I share my iPad Pro (and sometimes my iPhone) with my grandmother, so setting up some accessibility features is mission-critical in our household. Without features like Larger Dynamic Type, Bold Text, Touch Accommodations, and Zoom, my grandma won’t get much use out of that shared iPad. That’s why accessibility matters in my household.
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The first thing I do after updating my iPad’s iOS (or in this case, iPadOS) is visit the usual Settings App > General > Accessibility, just to make sure all my grandma’s settings carried over.
But after updating to iPadOS and iOS 13, I followed that usual routine, only to discover those accessibility settings weren’t there!
The good news is that it was easy to find them–they’ve been relocated (moving on up) to the main Settings Menu. And I think this is just awesome!
So, to cut to the chase, to find your accessibility settings in iOS 13 or iPadOS, just go to Settings > Accessibility!
There you find all the common accessibility features, set-up in a new menu with feature specific icons. Plus, Apple gives us some excellent accessibility additions for iPadOS and iOS 13.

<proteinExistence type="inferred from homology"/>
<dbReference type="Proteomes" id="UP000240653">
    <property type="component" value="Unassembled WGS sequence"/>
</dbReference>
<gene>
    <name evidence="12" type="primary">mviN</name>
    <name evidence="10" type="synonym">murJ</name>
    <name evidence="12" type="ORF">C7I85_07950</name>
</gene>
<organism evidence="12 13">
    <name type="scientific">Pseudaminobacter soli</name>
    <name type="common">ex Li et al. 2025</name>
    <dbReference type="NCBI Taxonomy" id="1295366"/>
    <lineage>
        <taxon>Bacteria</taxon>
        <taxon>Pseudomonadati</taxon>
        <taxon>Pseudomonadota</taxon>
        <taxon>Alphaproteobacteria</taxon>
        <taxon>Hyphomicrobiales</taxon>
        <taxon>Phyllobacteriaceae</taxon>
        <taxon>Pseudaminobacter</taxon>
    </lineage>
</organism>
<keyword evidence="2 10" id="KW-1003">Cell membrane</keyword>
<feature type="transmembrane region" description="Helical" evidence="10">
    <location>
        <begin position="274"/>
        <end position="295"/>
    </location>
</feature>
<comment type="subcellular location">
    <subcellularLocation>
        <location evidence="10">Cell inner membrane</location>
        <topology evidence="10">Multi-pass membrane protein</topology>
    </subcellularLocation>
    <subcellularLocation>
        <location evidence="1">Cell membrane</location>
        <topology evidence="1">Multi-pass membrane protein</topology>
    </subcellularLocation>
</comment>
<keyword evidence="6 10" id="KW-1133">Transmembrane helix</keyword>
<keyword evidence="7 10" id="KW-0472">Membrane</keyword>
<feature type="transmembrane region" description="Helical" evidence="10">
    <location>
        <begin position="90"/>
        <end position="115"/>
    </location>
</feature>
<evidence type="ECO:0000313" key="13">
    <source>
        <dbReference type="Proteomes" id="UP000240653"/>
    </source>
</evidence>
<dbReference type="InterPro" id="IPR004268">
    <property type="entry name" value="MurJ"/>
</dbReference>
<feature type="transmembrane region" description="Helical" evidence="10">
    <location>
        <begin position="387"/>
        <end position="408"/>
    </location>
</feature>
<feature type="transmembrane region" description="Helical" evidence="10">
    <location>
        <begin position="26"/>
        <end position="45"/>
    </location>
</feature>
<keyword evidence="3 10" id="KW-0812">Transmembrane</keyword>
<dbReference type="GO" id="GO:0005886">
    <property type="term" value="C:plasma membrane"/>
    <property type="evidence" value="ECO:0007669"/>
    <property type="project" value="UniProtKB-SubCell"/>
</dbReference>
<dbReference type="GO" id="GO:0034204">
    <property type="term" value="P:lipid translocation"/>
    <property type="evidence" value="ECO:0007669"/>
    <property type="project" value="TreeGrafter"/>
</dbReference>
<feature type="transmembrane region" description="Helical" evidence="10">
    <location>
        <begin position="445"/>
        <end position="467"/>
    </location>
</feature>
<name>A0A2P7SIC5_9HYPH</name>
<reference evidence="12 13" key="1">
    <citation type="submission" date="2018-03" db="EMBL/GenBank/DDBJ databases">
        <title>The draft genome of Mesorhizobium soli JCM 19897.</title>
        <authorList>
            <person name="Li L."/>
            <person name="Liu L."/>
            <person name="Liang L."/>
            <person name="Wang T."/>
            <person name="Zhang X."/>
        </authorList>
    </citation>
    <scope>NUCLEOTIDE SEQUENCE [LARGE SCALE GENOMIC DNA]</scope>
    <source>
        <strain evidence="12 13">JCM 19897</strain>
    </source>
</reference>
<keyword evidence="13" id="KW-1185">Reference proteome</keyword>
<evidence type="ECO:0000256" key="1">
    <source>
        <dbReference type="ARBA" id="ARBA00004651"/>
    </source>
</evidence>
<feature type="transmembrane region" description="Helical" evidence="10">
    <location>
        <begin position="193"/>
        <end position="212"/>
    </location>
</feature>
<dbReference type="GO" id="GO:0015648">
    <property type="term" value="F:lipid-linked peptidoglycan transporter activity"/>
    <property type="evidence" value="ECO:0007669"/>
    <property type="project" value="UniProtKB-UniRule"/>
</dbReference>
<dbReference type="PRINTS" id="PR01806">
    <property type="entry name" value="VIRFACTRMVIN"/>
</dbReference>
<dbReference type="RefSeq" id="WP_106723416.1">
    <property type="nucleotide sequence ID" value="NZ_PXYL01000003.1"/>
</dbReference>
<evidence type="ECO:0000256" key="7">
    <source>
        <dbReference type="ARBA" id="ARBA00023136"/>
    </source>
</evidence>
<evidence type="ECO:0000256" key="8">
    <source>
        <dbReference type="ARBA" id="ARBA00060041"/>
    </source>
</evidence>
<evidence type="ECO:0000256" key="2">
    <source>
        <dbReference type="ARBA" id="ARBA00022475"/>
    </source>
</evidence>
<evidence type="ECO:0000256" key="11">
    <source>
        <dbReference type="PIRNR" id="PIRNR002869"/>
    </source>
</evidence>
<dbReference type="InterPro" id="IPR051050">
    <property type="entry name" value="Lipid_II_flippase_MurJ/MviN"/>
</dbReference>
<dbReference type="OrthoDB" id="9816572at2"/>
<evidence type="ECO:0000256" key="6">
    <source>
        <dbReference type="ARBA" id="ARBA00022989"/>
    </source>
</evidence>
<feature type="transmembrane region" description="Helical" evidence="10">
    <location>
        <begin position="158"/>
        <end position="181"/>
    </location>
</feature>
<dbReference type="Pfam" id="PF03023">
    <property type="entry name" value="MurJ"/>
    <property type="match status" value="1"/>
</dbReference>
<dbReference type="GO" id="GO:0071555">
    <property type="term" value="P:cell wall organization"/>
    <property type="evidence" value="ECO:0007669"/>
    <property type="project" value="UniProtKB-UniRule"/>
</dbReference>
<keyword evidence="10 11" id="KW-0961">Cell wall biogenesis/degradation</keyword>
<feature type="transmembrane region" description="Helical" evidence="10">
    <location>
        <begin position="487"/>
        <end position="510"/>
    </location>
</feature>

So let’s get to it!
What’s new in Accessibility with iOS 13?
In short, A LOT!
Here’s the quick rundown of the top new features in accessibility that comes with iOS 13 and iPadOS 13
- New accessibility menu, submenus, and icons
- Expanded voice control features
- Support for pointing devices, like a mouse (wireless and wired included!)
- Haptic feedback for Face ID where the device vibrates slightly when your iPhone unlocks
- A toggle to disable Auto-Play Video Previews
- New options to Differentiate Without Color for folks with color-blindness
- New prompt screens for accessibility features when you first set-up an Apple device from day one
Game changer: mouse support comes to the iPad and iPhone
Hidden inside Accessibility’s new Touch menu is an AssistiveTouch feature called Pointer Devices which allows iPhone and iPad users to connect both wireless and hard-wired mice to their devices!